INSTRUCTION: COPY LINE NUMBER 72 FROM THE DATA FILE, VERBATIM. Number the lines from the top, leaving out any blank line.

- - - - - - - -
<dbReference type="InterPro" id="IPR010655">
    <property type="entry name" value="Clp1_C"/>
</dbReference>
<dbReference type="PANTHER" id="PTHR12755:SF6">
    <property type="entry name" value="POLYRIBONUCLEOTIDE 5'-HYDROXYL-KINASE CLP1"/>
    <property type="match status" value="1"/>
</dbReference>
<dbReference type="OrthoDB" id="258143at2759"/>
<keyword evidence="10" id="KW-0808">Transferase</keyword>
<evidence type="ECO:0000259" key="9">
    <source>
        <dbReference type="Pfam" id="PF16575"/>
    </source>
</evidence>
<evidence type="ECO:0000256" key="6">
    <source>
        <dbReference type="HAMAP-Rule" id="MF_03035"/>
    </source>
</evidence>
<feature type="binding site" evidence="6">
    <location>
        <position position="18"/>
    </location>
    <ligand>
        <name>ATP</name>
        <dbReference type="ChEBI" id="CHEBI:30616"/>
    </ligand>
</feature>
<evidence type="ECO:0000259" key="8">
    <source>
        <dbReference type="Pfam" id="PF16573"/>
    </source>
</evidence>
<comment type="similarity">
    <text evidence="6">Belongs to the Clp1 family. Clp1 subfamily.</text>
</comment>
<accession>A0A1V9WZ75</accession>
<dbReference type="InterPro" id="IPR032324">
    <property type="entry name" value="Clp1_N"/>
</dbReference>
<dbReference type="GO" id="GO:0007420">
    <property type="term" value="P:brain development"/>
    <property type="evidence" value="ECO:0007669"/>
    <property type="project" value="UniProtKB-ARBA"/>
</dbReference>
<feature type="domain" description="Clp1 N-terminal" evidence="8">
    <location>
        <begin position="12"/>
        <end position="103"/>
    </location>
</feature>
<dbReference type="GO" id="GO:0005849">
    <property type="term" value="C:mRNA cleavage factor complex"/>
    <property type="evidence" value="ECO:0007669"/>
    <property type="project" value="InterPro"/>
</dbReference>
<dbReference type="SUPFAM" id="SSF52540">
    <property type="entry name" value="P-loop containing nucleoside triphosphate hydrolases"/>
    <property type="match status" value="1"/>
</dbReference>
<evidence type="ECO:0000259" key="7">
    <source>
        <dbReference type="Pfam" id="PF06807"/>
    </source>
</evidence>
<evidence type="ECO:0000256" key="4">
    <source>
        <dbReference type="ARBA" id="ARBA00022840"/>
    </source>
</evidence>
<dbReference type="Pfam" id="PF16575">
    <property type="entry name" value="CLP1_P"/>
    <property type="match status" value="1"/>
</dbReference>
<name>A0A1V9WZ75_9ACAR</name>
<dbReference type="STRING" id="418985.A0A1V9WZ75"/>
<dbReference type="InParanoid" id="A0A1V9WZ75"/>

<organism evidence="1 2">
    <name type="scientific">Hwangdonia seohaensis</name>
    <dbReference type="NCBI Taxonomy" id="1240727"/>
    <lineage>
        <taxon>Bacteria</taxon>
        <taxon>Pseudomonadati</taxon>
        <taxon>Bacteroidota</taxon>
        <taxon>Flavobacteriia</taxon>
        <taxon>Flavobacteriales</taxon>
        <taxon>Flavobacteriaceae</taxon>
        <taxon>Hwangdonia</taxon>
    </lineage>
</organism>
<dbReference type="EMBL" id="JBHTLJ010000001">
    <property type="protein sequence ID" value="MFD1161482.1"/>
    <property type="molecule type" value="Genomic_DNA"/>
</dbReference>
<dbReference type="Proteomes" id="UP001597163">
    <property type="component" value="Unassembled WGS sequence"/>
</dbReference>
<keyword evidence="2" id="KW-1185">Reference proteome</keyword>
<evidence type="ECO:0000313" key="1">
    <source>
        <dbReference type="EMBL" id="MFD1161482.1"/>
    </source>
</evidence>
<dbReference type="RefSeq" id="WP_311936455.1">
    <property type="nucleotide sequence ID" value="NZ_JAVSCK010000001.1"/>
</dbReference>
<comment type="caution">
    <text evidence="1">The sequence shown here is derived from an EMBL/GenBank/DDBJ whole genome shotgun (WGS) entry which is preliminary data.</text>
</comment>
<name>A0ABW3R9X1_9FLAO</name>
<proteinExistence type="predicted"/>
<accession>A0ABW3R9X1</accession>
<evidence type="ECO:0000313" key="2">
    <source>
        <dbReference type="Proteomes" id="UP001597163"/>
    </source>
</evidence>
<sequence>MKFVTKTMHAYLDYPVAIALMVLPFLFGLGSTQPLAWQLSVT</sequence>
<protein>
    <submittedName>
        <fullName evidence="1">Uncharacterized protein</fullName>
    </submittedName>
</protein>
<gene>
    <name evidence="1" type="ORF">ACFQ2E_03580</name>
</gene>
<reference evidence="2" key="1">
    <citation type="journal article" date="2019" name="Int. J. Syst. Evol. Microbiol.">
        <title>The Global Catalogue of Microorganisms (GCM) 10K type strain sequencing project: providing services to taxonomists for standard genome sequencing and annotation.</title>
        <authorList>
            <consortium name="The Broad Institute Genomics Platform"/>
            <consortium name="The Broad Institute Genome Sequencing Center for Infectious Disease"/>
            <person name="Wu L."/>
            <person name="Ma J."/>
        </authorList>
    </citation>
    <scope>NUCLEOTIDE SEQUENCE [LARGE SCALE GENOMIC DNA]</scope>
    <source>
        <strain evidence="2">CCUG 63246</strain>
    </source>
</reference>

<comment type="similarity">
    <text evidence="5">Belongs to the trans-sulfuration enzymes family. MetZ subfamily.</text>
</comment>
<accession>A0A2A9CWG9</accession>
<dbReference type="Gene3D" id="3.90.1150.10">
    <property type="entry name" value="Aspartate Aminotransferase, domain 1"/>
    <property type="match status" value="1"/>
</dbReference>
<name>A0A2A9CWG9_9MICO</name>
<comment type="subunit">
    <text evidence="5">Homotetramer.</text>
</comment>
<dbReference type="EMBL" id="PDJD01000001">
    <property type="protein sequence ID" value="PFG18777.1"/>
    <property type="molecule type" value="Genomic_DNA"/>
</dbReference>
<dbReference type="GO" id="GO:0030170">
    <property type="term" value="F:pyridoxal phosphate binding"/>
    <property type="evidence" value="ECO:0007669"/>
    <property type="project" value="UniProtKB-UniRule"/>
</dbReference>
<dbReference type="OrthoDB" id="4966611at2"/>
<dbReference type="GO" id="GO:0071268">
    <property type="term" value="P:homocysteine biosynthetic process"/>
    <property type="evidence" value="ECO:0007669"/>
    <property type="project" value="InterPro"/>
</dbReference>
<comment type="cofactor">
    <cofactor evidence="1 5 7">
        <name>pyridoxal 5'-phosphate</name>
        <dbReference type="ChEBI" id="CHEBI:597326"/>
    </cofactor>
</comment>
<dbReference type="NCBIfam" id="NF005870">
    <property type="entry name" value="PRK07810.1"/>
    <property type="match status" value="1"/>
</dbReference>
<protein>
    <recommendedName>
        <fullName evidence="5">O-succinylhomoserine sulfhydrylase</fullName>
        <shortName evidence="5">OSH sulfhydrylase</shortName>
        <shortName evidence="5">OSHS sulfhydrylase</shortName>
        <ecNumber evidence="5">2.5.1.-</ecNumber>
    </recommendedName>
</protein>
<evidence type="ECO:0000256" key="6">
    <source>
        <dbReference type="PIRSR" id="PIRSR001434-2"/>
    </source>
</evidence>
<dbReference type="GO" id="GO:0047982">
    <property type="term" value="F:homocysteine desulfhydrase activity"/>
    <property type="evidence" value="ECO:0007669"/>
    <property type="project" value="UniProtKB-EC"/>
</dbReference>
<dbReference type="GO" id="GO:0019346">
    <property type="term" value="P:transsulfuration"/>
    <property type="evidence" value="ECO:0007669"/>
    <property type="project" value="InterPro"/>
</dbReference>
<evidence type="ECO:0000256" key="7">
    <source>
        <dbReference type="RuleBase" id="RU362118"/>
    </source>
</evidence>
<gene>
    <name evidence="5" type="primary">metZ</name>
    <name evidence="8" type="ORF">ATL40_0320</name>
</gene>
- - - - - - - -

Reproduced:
    <property type="entry name" value="CLP1_P"/>